I think it is a desire of the human spirit to seek wisdom and few find it because we get distracted by the stuff of life.  

Over the years my understanding of wisdom has changed. In my younger years wisdom was the accumulation of facts and knowledge, being smarter than the other guy. In these later years I’m wondering if wisdom isn’t captured in five words from Paul’s letter to the church in Ephesus, “Making the most of the time”. Recently three deaths have caught my attention. One was a high school classmate of mine, a trombone player named Joe Lozano. I have not seen Joe since we crossed the stage of the Hemisfare Arena in 1973, but he died a couple of weeks back. Joe's death and the recent death of another high school classmate of mine, Mark Anderson, has made me a little more aware of my own mortality, have I been, "Making the most of the time?" The second death was that of Frank Gifford, his wife Kathy reflected on the sudden death of her husband by saying– “his death is not a tragedy- a four-year-old girl having cancer is a tragedy. Frank lived to be almost eighty-five, he lived an incredible life, has an incredible family, has an incredible legacy. His life is a triumph.” I thought of St. Pauls words, Frank Gifford was- making the most of the time. The last death- this is the one year anniversary of Robin Williams' death. In commemorating his death Sarah Michelle Gellar, quoted Ralph Waldo Emerson, "To laugh often and much; to win the respect of the intelligent people and the affection of children; to earn the appreciation of honest critics and endure the betrayal of false friends; to appreciate beauty; to find the beauty in others; to leave the world a bit better whether by a healthy child, a garden patch, or a redeemed social condition; to know that one life has breathed easier because you lived here. This is to have succeeded," Or to put it in the words of St. Paul, his life was making the most of the time.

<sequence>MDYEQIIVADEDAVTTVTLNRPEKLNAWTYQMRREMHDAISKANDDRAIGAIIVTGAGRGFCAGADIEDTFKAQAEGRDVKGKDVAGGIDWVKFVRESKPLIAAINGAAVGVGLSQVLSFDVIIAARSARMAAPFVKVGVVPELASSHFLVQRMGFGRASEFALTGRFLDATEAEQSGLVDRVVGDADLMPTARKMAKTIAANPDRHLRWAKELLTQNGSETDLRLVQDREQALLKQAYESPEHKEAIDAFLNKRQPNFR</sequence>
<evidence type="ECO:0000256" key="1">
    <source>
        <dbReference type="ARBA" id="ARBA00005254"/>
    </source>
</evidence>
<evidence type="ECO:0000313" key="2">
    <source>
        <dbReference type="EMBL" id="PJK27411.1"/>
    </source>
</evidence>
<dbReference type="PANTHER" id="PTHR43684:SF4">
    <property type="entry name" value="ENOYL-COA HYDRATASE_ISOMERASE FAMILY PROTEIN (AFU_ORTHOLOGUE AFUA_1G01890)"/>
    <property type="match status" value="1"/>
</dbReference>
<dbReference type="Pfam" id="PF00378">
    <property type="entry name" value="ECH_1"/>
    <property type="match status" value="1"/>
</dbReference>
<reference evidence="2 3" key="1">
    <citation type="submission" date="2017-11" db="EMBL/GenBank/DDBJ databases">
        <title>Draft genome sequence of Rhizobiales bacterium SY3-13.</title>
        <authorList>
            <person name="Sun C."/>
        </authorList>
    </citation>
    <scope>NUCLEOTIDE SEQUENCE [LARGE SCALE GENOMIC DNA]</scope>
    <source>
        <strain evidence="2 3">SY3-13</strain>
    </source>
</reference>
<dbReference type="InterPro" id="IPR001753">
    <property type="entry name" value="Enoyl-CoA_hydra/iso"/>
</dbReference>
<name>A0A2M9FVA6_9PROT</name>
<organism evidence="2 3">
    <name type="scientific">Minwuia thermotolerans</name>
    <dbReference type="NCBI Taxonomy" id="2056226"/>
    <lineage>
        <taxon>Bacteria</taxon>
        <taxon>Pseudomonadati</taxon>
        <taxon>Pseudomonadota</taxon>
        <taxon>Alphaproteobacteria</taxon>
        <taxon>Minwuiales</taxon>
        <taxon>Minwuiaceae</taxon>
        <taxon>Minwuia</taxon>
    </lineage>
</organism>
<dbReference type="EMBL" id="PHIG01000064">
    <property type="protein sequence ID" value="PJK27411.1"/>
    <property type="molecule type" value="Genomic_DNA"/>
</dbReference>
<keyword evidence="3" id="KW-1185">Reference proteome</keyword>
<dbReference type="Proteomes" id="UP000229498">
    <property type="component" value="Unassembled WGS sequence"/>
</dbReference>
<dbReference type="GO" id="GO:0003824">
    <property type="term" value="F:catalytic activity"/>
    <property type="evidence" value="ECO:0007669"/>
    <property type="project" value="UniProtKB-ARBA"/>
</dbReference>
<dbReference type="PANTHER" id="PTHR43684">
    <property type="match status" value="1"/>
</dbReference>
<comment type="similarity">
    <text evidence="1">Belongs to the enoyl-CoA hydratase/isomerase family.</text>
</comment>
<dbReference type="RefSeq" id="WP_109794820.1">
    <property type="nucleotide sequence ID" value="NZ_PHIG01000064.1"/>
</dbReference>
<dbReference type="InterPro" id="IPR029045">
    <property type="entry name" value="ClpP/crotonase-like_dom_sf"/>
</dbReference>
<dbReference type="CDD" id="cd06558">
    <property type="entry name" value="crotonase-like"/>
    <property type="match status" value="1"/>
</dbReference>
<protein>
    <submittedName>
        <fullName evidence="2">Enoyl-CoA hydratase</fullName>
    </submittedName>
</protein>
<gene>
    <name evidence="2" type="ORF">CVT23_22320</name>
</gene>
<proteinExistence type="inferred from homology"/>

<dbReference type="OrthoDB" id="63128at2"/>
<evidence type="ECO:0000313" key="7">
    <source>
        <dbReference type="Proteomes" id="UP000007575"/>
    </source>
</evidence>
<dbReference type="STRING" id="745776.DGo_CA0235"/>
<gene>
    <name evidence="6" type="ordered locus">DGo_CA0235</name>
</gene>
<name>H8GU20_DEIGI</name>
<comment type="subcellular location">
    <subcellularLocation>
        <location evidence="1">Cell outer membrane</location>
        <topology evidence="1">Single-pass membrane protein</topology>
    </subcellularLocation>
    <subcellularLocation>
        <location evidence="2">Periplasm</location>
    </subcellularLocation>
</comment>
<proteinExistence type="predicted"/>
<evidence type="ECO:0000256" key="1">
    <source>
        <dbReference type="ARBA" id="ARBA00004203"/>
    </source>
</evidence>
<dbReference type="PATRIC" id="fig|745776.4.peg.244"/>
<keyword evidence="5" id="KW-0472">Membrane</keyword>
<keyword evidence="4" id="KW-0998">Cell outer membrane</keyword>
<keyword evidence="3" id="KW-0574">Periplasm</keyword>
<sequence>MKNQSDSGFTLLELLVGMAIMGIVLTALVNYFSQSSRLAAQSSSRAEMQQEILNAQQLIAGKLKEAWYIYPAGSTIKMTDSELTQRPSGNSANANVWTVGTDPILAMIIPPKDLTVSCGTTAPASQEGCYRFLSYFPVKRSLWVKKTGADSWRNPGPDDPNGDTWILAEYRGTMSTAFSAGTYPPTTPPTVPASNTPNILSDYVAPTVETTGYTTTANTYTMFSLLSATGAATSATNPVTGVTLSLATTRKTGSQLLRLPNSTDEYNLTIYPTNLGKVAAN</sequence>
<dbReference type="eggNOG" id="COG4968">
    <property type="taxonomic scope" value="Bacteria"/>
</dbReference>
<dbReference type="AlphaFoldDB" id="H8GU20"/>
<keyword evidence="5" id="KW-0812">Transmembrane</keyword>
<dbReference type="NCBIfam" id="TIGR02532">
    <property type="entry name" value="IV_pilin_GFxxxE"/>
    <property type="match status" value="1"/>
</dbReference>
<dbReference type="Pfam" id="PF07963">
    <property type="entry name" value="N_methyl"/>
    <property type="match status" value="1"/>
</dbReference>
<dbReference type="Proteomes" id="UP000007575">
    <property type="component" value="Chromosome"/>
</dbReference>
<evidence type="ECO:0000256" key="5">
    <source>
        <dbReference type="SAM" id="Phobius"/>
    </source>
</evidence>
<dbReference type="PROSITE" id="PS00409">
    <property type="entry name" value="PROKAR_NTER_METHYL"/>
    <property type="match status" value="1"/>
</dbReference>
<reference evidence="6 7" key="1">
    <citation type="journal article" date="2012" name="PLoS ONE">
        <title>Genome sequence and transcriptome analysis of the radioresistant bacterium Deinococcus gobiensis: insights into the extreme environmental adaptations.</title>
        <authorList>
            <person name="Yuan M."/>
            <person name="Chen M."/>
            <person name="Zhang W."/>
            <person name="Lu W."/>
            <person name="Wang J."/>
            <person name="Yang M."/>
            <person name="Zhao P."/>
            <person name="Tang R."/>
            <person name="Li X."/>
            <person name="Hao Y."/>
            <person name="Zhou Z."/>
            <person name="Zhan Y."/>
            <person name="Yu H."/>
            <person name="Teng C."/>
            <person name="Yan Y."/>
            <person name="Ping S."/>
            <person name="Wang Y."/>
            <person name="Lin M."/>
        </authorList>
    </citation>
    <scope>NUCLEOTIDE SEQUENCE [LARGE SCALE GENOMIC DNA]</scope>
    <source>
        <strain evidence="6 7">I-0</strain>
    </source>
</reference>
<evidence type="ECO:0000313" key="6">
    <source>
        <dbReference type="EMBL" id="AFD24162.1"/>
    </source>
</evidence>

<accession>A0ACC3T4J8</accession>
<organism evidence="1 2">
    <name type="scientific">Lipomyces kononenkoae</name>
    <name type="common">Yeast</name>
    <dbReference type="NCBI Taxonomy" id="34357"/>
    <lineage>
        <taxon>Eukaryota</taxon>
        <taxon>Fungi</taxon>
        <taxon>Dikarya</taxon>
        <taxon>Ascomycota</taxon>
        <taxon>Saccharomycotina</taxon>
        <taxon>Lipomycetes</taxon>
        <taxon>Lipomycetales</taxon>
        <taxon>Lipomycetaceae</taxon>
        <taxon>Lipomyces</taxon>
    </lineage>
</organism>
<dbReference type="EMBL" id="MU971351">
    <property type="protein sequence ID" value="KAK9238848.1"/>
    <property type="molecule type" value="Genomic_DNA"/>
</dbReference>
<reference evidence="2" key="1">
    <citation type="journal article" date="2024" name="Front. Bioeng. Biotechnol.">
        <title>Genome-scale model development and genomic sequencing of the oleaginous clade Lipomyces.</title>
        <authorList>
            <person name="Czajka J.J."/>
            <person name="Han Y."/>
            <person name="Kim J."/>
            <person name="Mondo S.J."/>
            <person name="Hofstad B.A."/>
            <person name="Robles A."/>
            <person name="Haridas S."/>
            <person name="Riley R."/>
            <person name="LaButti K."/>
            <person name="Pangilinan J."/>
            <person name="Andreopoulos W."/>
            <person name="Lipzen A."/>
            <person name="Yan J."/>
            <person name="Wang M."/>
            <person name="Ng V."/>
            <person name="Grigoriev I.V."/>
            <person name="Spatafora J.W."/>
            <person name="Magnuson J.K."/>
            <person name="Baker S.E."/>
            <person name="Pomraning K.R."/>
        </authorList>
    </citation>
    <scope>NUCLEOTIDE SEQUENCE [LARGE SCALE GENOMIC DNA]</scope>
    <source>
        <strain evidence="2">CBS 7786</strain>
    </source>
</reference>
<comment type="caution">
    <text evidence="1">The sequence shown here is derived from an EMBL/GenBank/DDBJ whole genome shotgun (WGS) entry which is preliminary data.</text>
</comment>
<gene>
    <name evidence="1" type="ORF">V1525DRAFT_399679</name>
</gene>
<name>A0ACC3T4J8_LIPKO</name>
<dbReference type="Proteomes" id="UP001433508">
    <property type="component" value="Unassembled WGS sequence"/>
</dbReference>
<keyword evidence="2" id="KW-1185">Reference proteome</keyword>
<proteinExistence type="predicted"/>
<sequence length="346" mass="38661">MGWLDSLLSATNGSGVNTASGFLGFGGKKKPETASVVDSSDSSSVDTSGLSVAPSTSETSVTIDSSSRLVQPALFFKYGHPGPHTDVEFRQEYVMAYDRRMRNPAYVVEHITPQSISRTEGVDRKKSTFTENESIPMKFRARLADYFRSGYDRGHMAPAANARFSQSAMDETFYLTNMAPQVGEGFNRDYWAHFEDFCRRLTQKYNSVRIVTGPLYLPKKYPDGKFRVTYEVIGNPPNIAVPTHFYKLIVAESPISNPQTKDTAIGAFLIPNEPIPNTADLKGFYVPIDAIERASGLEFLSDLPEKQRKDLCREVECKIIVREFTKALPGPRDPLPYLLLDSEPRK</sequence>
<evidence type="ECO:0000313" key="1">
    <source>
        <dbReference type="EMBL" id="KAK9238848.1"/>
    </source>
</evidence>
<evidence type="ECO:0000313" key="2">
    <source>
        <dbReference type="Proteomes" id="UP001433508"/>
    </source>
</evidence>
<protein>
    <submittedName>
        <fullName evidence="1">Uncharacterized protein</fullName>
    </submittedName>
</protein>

I hope that God gives you the grace to make the most of your time on earth.